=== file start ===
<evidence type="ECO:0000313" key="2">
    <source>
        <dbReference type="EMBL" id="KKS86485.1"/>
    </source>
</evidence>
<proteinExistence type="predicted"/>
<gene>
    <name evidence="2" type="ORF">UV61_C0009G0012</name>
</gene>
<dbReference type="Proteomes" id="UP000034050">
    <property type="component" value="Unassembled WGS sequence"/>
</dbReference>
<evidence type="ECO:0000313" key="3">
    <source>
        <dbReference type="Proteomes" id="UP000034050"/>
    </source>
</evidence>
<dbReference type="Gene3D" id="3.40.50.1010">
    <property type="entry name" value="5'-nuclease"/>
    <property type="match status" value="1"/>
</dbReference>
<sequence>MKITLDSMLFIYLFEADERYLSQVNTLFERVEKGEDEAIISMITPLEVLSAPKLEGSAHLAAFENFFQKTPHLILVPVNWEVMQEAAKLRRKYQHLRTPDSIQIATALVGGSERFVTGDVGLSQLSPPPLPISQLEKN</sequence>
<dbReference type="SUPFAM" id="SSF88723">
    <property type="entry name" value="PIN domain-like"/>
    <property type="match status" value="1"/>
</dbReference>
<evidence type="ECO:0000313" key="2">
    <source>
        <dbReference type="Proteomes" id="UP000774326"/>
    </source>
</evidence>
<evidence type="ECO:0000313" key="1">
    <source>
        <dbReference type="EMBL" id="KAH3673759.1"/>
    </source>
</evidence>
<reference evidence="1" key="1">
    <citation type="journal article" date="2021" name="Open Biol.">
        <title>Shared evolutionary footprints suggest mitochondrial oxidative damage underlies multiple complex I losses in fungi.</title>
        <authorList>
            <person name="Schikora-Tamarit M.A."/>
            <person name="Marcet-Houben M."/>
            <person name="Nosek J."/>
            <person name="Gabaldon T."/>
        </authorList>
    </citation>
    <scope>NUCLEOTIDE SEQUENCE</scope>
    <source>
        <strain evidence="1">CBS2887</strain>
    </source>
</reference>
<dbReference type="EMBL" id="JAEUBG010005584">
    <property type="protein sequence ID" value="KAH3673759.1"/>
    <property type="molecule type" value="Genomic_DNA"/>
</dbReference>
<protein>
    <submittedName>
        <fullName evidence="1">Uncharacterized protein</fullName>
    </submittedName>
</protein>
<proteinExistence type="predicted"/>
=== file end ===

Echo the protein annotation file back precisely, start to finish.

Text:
<evidence type="ECO:0000313" key="2">
    <source>
        <dbReference type="EMBL" id="KKS86485.1"/>
    </source>
</evidence>
<proteinExistence type="predicted"/>
<gene>
    <name evidence="2" type="ORF">UV61_C0009G0012</name>
</gene>
<dbReference type="Proteomes" id="UP000034050">
    <property type="component" value="Unassembled WGS sequence"/>
</dbReference>
<evidence type="ECO:0000313" key="3">
    <source>
        <dbReference type="Proteomes" id="UP000034050"/>
    </source>
</evidence>
<dbReference type="Gene3D" id="3.40.50.1010">
    <property type="entry name" value="5'-nuclease"/>
    <property type="match status" value="1"/>
</dbReference>
<sequence>MKITLDSMLFIYLFEADERYLSQVNTLFERVEKGEDEAIISMITPLEVLSAPKLEGSAHLAAFENFFQKTPHLILVPVNWEVMQEAAKLRRKYQHLRTPDSIQIATALVGGSERFVTGDVGLSQLSPPPLPISQLEKN</sequence>
<dbReference type="SUPFAM" id="SSF88723">
    <property type="entry name" value="PIN domain-like"/>
    <property type="match status" value="1"/>
</dbReference>
<evidence type="ECO:0000313" key="2">
    <source>
        <dbReference type="Proteomes" id="UP000774326"/>
    </source>
</evidence>
<evidence type="ECO:0000313" key="1">
    <source>
        <dbReference type="EMBL" id="KAH3673759.1"/>
    </source>
</evidence>
<reference evidence="1" key="1">
    <citation type="journal article" date="2021" name="Open Biol.">
        <title>Shared evolutionary footprints suggest mitochondrial oxidative damage underlies multiple complex I losses in fungi.</title>
        <authorList>
            <person name="Schikora-Tamarit M.A."/>
            <person name="Marcet-Houben M."/>
            <person name="Nosek J."/>
            <person name="Gabaldon T."/>
        </authorList>
    </citation>
    <scope>NUCLEOTIDE SEQUENCE</scope>
    <source>
        <strain evidence="1">CBS2887</strain>
    </source>
</reference>
<dbReference type="EMBL" id="JAEUBG010005584">
    <property type="protein sequence ID" value="KAH3673759.1"/>
    <property type="molecule type" value="Genomic_DNA"/>
</dbReference>
<protein>
    <submittedName>
        <fullName evidence="1">Uncharacterized protein</fullName>
    </submittedName>
</protein>
<proteinExistence type="predicted"/>